As a first step, it’s important to realize that a lot of the pressure that comes with the holiday season is due to society’s perceptions of what this time of year should be like. “Generally speaking, holidays are portrayed in culture or through media as joyous celebrations of traditions with loved ones,” explains Sabrina Saucier, LCSW, and a therapist at Alma. “Therefore, individuals dealing with grief may internally struggle between how they actually feel versus what they are ‘supposed’ to feel like.”
- Sabrina Saucier, Sabrina Saucier is a clinical social worker and therapist.
That tension is difficult (read: near impossible) to shake off, so instead of trying to, if you have the bandwidth now, you can give yourself an upper hand by using that energy to preparing for grief during the holidays. Let this be a season where you need to think on your feet less and can focus on taking care of yourself more.
Take time to think about plans you can break
One of my go-to strategies for hard grief days is making plans that I know I can break if need be with people I know will understand. I started doing this at first during death anniversaries, but found it to be as helpful for holidays, too. The key requirements for this strategy are honesty (both with yourself and others) and a commitment to give room to whatever your feelings are on a given day.
Developing a deeper level of self-awareness can make this easier. “It can be helpful to understand that you may have different limitations around the holidays this year,” notes Saucier. "Setting boundaries and realistic expectations can help you manage or steer clear of situations that you may not be ready for.”
Find alternatives to the traditions that no longer resonate
If certain traditions just won't feel the same without the presences of a loved one who's passed, you may find relief from your grief by introducing a new form of celebration instead. That's what Kayla Nedza, author of Things I Could Never Thank You For ($17) and host of the Wellness Glow Up podcast, and her family did after her mom died in 2014. “We shifted our holiday meals to sit at our kitchen table with four chairs versus our dining room table with six chairs, which left a very vacant spot open for us to continue to be reminded that our Mom wasn't there,” she says. “It's those small things that pop up that I needed to navigate alongside my family to ensure that we were creating a new way to do the holidays with our new family structure, rather than doing something out of habit that didn't work for us.”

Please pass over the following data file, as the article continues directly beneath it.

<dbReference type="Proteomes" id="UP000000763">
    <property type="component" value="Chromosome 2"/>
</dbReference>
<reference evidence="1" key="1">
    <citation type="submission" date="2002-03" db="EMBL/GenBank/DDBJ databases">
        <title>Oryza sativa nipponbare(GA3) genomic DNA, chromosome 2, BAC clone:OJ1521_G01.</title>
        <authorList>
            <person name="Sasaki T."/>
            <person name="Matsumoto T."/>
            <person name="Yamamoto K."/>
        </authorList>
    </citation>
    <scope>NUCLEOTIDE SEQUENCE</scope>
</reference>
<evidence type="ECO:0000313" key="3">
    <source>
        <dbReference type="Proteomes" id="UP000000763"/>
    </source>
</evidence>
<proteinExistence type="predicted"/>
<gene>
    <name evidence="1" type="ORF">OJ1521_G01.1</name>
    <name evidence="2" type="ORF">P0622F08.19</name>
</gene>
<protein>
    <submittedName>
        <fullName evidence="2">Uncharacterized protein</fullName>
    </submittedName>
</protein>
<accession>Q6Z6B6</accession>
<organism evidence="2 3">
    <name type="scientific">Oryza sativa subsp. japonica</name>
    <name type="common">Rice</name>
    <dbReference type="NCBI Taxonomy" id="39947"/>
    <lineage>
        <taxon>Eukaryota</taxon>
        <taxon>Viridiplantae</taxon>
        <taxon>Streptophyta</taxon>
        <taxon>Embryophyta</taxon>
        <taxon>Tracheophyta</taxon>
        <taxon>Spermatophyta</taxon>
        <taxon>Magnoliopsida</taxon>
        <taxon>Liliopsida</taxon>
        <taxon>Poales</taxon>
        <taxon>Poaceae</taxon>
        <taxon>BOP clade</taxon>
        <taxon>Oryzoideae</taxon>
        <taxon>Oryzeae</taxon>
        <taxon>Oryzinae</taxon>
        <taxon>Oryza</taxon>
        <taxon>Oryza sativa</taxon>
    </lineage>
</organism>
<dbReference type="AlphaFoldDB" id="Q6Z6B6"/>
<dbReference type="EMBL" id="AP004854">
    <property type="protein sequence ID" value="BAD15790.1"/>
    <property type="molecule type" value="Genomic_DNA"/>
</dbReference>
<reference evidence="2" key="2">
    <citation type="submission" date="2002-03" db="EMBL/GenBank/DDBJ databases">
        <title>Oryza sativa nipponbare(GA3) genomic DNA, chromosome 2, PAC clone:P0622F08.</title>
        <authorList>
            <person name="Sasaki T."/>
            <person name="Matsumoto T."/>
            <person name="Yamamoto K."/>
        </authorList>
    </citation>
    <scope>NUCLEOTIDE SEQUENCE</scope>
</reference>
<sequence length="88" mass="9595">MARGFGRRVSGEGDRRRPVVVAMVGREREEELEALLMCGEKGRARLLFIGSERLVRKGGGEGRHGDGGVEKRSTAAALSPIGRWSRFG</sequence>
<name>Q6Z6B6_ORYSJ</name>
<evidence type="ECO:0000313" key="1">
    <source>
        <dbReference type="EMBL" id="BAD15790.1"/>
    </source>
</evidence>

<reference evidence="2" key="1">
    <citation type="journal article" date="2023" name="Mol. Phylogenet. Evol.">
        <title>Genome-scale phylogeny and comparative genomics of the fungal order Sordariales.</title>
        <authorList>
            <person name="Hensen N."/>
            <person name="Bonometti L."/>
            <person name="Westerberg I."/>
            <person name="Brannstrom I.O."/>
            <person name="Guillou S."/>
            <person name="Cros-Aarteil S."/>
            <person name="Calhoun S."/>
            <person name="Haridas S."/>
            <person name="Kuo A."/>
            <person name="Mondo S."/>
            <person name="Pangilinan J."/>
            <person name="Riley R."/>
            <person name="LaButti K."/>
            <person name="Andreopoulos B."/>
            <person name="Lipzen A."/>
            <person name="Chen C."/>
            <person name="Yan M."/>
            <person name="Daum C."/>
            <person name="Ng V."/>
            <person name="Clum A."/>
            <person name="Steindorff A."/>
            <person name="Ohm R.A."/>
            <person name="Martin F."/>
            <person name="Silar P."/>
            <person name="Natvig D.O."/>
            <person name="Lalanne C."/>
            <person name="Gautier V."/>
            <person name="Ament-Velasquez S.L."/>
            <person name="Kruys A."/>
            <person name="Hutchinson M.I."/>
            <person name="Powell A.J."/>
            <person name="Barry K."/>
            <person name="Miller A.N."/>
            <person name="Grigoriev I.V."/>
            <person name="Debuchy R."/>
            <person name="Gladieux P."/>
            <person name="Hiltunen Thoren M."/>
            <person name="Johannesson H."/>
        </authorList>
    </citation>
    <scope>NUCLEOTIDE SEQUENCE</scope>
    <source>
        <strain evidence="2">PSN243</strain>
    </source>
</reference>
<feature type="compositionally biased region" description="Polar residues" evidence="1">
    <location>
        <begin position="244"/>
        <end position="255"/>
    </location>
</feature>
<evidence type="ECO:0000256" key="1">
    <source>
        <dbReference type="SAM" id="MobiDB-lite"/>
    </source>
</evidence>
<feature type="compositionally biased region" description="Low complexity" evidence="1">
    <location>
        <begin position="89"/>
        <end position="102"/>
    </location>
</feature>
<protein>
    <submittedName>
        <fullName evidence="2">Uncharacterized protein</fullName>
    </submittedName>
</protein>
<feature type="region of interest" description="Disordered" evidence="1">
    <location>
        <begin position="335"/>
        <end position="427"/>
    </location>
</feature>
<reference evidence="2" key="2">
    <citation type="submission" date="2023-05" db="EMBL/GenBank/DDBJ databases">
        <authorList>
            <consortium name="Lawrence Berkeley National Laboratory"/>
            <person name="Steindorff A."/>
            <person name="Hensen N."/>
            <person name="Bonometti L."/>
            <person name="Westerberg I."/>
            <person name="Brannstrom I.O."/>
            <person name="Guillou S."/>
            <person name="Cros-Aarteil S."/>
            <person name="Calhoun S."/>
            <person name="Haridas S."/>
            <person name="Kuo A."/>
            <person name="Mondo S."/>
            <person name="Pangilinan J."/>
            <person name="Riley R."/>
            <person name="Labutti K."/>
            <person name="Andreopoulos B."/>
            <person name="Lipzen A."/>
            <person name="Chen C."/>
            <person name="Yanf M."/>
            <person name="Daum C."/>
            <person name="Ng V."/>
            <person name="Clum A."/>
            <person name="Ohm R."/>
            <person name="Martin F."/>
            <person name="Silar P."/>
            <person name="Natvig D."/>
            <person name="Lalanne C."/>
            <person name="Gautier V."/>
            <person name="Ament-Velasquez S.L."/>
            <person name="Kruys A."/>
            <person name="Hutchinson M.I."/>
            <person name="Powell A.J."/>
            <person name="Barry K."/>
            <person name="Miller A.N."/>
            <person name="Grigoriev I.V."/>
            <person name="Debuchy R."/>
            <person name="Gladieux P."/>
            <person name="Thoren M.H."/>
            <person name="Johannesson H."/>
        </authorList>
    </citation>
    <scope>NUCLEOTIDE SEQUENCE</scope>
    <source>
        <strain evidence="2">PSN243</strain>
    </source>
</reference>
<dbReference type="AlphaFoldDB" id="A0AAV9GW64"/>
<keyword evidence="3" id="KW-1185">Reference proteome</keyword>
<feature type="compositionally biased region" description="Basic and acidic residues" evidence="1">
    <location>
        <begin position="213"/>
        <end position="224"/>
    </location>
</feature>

Of course, asking your family and friends to alter time-honored holiday plans can be tricky. But something that can make those conversations go a little smoother is having a few phrases on hand that'll help you communicate your needs effectively. Saucier offered some templates you can personalize to fit your own boundaries:
- “I really appreciate your invite, but I don’t feel ready to participate this year”.
- “ I know I usually (do/bring/host) ___, but instead I am going to ___ this year”
- “I would appreciate it if we can change the subject”
- “Excuse me, I am going to step outside for a few minutes”
- “I really miss __ and I’d love to honor them this year by ___”
- “I really appreciate our traditions, but I thought we could do things a little differently this year”
Preparing ahead of time for the holiday season doesn’t guarantee that your grief won’t manifest or that it’ll necessarily be less heavy this year. But taking time now to consider how you'd like to hold space for yourself can make the hard more manageable.
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